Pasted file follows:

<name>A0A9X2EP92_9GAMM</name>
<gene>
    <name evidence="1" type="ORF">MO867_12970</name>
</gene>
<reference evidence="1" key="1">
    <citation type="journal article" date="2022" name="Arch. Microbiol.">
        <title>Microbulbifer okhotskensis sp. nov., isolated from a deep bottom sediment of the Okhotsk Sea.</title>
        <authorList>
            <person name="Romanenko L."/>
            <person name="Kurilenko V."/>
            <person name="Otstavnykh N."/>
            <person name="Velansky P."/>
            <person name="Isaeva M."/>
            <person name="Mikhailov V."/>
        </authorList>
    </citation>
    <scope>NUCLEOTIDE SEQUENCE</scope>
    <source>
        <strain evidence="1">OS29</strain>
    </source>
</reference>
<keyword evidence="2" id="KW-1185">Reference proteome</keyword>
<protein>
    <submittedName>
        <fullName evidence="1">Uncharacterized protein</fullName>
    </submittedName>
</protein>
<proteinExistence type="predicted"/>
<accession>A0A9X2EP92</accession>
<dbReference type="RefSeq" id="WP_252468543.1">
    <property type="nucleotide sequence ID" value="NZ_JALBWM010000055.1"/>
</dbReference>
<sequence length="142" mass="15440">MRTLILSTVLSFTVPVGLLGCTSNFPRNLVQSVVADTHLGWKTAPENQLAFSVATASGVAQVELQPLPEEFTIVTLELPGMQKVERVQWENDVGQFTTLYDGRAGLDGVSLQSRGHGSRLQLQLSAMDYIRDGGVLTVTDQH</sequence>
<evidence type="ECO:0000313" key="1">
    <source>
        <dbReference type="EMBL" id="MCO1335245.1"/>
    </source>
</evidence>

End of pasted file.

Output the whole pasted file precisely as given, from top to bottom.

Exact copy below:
<name>A0A9X2EP92_9GAMM</name>
<gene>
    <name evidence="1" type="ORF">MO867_12970</name>
</gene>
<reference evidence="1" key="1">
    <citation type="journal article" date="2022" name="Arch. Microbiol.">
        <title>Microbulbifer okhotskensis sp. nov., isolated from a deep bottom sediment of the Okhotsk Sea.</title>
        <authorList>
            <person name="Romanenko L."/>
            <person name="Kurilenko V."/>
            <person name="Otstavnykh N."/>
            <person name="Velansky P."/>
            <person name="Isaeva M."/>
            <person name="Mikhailov V."/>
        </authorList>
    </citation>
    <scope>NUCLEOTIDE SEQUENCE</scope>
    <source>
        <strain evidence="1">OS29</strain>
    </source>
</reference>
<keyword evidence="2" id="KW-1185">Reference proteome</keyword>
<protein>
    <submittedName>
        <fullName evidence="1">Uncharacterized protein</fullName>
    </submittedName>
</protein>
<proteinExistence type="predicted"/>
<accession>A0A9X2EP92</accession>
<dbReference type="RefSeq" id="WP_252468543.1">
    <property type="nucleotide sequence ID" value="NZ_JALBWM010000055.1"/>
</dbReference>
<sequence length="142" mass="15440">MRTLILSTVLSFTVPVGLLGCTSNFPRNLVQSVVADTHLGWKTAPENQLAFSVATASGVAQVELQPLPEEFTIVTLELPGMQKVERVQWENDVGQFTTLYDGRAGLDGVSLQSRGHGSRLQLQLSAMDYIRDGGVLTVTDQH</sequence>
<evidence type="ECO:0000313" key="1">
    <source>
        <dbReference type="EMBL" id="MCO1335245.1"/>
    </source>
</evidence>